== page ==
Cells lacking Elg1 require homologous recombination and replication fork re‐start pathways for optimum growth
To gain further insight into Elg1 function in vivo, we performed a genome‐wide synthetic lethal screen with elg1Δ. The synthetic genetic interactions confirmed by tetrad analysis are presented in Figure 5 and in the Supplementary data. Several functional clusters of genes are readily apparent. First, elg1Δ interacts with members of the RAD52 epistasis group (rad51Δ, rad52Δ, rad54Δ, rad55Δ and rad57Δ), which are required for homologous recombination. The genes rad50Δ, mre11Δ and xrs2Δ were also identified. These interactions are likely to reflect the role of these genes in homologous recombination rather than in non‐homologous end joining, as elg1Δ is not synthetic lethal or sick with dnl4Δ or yku80 (data not shown). Of particular significance, genes thought to be in redundant pathways for re‐starting stalled replication forks (Kaliraman et al., 2001; Mullen et al., 2001) have synthetic genetic interactions with elg1Δ. mus81Δ, mms4Δ, sgs1Δ, top3Δ, slx5Δ and slx8Δ all displayed a fitness defect in combination with elg1Δ. The last functional group of note comprises rad24Δ, rad17Δ, mec3Δ, ddc1Δ, mrc1Δ and tof1Δ. These genes are all linked to defects in S phase checkpoints (Alcasabas et al., 2001; Foss, 2001; Tanaka and Russell, 2001; Osborn et al., 2002), and their identification in the screen is consistent with lack of Elg1 causing DNA lesions or arrested replication forks during S phase. Our comprehensive genetic analysis indicates that cells lacking Elg1 and homologous recombination, replication fork re‐start or S phase checkpoint pathways have a significant fitness defect, indicating that these pathways are required for optimal growth when ELG1 is deleted. Finally, the functional classes of genes identified in the elg1 synthetic genetic screen bear a striking similarity to those identified in screens with rad27Δ (Tong et al., 2001). Therefore, the genetic data suggest that Elg1 performs a function that is similar to that of Rad27, which plays an important role in Okazaki fragment maturation (Merrill and Holm, 1998; Parenteau and Wellinger, 1999).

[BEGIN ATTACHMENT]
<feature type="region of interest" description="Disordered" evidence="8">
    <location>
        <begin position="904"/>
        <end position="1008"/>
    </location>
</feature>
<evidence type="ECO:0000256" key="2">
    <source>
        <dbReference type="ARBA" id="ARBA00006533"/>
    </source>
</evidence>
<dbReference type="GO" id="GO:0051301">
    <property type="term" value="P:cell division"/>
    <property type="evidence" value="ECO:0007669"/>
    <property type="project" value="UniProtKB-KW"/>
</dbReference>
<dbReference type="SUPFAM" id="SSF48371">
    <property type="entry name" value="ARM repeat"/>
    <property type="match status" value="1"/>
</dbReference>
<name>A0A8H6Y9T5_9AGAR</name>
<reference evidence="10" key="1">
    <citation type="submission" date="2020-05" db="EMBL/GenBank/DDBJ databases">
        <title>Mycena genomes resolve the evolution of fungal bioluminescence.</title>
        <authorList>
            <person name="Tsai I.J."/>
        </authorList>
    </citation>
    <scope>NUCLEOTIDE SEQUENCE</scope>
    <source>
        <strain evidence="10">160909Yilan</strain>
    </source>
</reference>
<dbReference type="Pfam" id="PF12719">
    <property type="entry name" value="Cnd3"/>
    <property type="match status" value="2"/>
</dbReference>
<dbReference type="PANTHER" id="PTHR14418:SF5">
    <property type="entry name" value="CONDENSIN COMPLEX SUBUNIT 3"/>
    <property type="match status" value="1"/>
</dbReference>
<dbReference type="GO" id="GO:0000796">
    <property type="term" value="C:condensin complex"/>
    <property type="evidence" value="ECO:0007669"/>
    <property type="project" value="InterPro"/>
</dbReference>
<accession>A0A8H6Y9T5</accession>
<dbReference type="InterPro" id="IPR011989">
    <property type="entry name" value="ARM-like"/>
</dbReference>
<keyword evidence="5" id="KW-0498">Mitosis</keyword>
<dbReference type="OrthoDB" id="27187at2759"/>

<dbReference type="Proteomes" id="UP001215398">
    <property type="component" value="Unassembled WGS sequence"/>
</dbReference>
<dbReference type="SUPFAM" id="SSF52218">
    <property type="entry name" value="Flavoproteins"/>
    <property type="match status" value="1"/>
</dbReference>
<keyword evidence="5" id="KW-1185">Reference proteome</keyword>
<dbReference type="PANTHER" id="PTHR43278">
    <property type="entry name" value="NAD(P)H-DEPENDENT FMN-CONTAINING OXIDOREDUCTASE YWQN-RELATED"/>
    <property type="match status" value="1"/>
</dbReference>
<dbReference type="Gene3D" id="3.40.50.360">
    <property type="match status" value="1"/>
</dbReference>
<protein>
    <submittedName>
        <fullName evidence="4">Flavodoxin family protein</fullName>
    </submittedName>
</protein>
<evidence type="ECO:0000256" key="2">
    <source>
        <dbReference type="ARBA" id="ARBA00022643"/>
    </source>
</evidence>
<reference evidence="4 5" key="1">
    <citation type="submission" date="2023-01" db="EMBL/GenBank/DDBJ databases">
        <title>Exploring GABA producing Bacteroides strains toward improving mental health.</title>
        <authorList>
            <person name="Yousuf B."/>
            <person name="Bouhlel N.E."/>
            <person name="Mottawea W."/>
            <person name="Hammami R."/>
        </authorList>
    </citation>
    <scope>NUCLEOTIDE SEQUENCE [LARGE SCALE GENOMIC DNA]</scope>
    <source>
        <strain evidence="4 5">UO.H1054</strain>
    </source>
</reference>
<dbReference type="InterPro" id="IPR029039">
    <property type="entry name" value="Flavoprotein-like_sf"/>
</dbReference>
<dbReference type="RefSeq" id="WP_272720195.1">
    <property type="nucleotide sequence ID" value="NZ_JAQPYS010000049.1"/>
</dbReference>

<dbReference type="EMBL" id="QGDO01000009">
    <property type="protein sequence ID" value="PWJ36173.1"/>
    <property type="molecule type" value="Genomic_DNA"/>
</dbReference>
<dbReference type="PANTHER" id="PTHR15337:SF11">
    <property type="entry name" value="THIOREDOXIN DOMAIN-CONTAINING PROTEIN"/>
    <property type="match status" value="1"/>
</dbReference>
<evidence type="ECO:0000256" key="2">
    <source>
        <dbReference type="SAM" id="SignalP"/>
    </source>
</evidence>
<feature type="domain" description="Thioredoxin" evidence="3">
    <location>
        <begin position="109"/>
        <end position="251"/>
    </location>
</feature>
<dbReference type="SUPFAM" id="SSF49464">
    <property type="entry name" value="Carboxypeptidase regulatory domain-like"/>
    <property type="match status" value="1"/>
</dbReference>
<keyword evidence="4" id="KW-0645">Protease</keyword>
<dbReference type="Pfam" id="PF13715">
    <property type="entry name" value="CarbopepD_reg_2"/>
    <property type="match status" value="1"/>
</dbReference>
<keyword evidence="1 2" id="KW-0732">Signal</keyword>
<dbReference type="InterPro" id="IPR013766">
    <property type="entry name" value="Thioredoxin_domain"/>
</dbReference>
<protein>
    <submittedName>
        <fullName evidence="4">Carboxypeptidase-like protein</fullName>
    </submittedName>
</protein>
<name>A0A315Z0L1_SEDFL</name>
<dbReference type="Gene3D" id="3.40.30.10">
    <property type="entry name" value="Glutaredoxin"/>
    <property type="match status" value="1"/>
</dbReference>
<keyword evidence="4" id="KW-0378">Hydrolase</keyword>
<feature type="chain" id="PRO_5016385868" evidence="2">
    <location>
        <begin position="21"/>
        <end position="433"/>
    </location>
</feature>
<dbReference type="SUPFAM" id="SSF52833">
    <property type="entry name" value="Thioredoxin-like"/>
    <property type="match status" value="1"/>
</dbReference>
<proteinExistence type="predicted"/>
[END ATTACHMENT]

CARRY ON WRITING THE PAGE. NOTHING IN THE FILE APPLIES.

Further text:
Elg1 is required for replication fidelity